There was a time, and not so terribly long ago, that if you were talking about the biggest and brightest young stars in baseball, it was supposed to be Michael Trout and Bryce Harper, and then everybody else. Just not so much lately. Oh, Harper is still very much here, currently leading the National League with 19 home runs, and he's still set up to make money as big as his hair when he is eligible for free agency after this season.
Harper has still gotten passed lately by other young guys, starting with the pair that finished first and second in the American League MVP Award voting last year, Jose Altuve and Aaron Judge. At least for the time being, Trout has created the kind of separation between himself and Harper that he and Harper were once supposed to have created with the rest of a field of gifted young guys -- a group that gets deeper all the time. Harper can see that clearly in his own outfield these days because of a teenager named Juan Soto. The line keeps moving.
It doesn't change the fact that Harper continues to play out the most compelling -- and what could turn out to be the most lucrative -- walk year in baseball history. As he does, he makes you wonder: at this time in baseball, when we're told that wins for starting pitchers don't matter nearly as much as they once did, if the team that signs Harper for a long time (maybe even his current team), will give a rip about his batting average.
After Monday's games, Harper's average was .217.
It has to go up, and by a lot and soon, because Harper is too good for it not to, no matter how much he gets pitched around. It's still .217. If you make up an arbitrary list of the dozen best and most notable hitters in the game this season, Harper's average is 50 points lower than the next lowest average, which belongs to Giancarlo Stanton, who you better believe is notable because he is a Yankee now, hit 59 homers last season and has started to hit lately.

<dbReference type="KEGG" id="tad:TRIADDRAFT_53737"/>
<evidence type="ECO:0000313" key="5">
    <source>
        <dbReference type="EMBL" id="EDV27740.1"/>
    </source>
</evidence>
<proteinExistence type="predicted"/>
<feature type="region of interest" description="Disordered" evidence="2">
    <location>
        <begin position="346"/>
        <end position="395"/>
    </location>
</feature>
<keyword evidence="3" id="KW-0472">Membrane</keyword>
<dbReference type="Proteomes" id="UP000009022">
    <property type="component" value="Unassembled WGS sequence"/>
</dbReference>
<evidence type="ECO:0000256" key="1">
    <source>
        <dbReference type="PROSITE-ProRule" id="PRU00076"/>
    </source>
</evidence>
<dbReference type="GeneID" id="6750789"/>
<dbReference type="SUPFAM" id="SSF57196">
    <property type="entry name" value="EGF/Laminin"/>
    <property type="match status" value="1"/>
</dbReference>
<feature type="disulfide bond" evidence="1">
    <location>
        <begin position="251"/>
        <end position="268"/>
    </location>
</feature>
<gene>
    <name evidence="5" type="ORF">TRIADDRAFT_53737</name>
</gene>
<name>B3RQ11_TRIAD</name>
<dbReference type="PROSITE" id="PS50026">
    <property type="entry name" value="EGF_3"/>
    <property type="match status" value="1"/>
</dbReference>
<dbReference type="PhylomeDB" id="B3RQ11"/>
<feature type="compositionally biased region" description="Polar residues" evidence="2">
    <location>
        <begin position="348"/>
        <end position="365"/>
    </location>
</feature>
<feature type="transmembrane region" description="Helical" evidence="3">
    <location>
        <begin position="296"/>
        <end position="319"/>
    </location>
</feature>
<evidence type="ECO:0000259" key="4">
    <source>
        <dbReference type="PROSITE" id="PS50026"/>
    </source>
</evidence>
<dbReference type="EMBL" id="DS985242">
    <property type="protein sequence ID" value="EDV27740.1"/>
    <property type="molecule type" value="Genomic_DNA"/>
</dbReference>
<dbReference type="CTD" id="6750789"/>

In no particular order, and knowing that I've probably left somebody off this list you think should be on it (Nelson Cruz, who has 20 homers, Paul Goldschmidt and Joey Votto, because of what they've done lately), here is a small sample of players having the best years as we move near the All-Star break:
• Trout: 23 homers, 48 RBIs, .325 batting average, 62 runs, 1.118 OPS.
• Manny Machado (also 25), also a free-agent-in-waiting: 19 homers, 55 RBIs, 37 runs, .305 average, .935 OPS.
• Judge: 20 homers, 52 RBIs, .277 average, 52 runs, .954 OPS.
• Stanton: 19 homers, 46 RBIs, .266 average, 46 runs, .859 OPS.
• Altuve: seven homers, 41 RBIs, .343 average, 53 runs, .892 OPS.
• Mookie Betts (perhaps Trout's only peer when healthy): 19 homers, 40 RBIs, .338 average, 58 runs, 1.101 OPS.
• J.D. Martinez: 23 homers, 60 RBIs, .325 average, 53 runs, 1.029 OPS.
• Jose Ramirez: 23 homers, 52 RBIs, .296 average, 55 runs, 1.106 OPS.
• Nolan Arenado: 18 homers, 55 RBIs, .318 average, 52 runs, .997 OPS.
And here are Harper's numbers, to go with his .217 batting average: 19 homers, 46 RBIs, 44 runs, .832 OPS.
Harper also has the same number of walks as hits (58).
"That number sort of tells you what everybody else thinks of him," Orioles manager Buck Showalter said on Tuesday.
Showalter also said this of Harper: "He will never be afraid of the moment."
Do we love to watch Harper hit and watch him play? We do. Do we want him in Washington for the All-Star Game presented by Mastercard and the T-Mobile Home Run Derby? Come on. Harper is that city's sports star, more than Alex Ovechkin, who just delivered the Stanley Cup, and more than John Wall of the Wizards. Harper is their star in Washington even if he might be leaving. Sometimes you get the sense that they built Nationals Park around him.
Harper is still hitting what he's hitting in his walk year. Here's what my pal Brian Kenny of the MLB Network has to say about batting averages, by the way:
"Batting average, while vastly overrated for a century, doesn't mean nothing. A very low batting average does matter. If Bryce was 'selling out' for power and was still walking a ton, then a low average is passable. A .440 on-base and .600 slugging is still great even with a .220 average. But a .280 batting average as opposed to .200 -- I think -- would make him more, and max, money."
And that speaks to some of the issue for Harper, who is slugging just .476, down from .595 last year and .649 in 2015, the year he won the NL MVP Award. All that said, Harper will get huge money, even if he's hitting .250. He is going to get the kind of contract that Jose Pujols, Jose Cabrera and Robinson Cano got. Each were older than 30 when they signed their 10-year deals with the Angels, Tigers and Mariners, respectively.
It's why the biggest number of all with Bryce Harper is this one: 25.
It's how old he is. You know what's a more significant number than .217? That.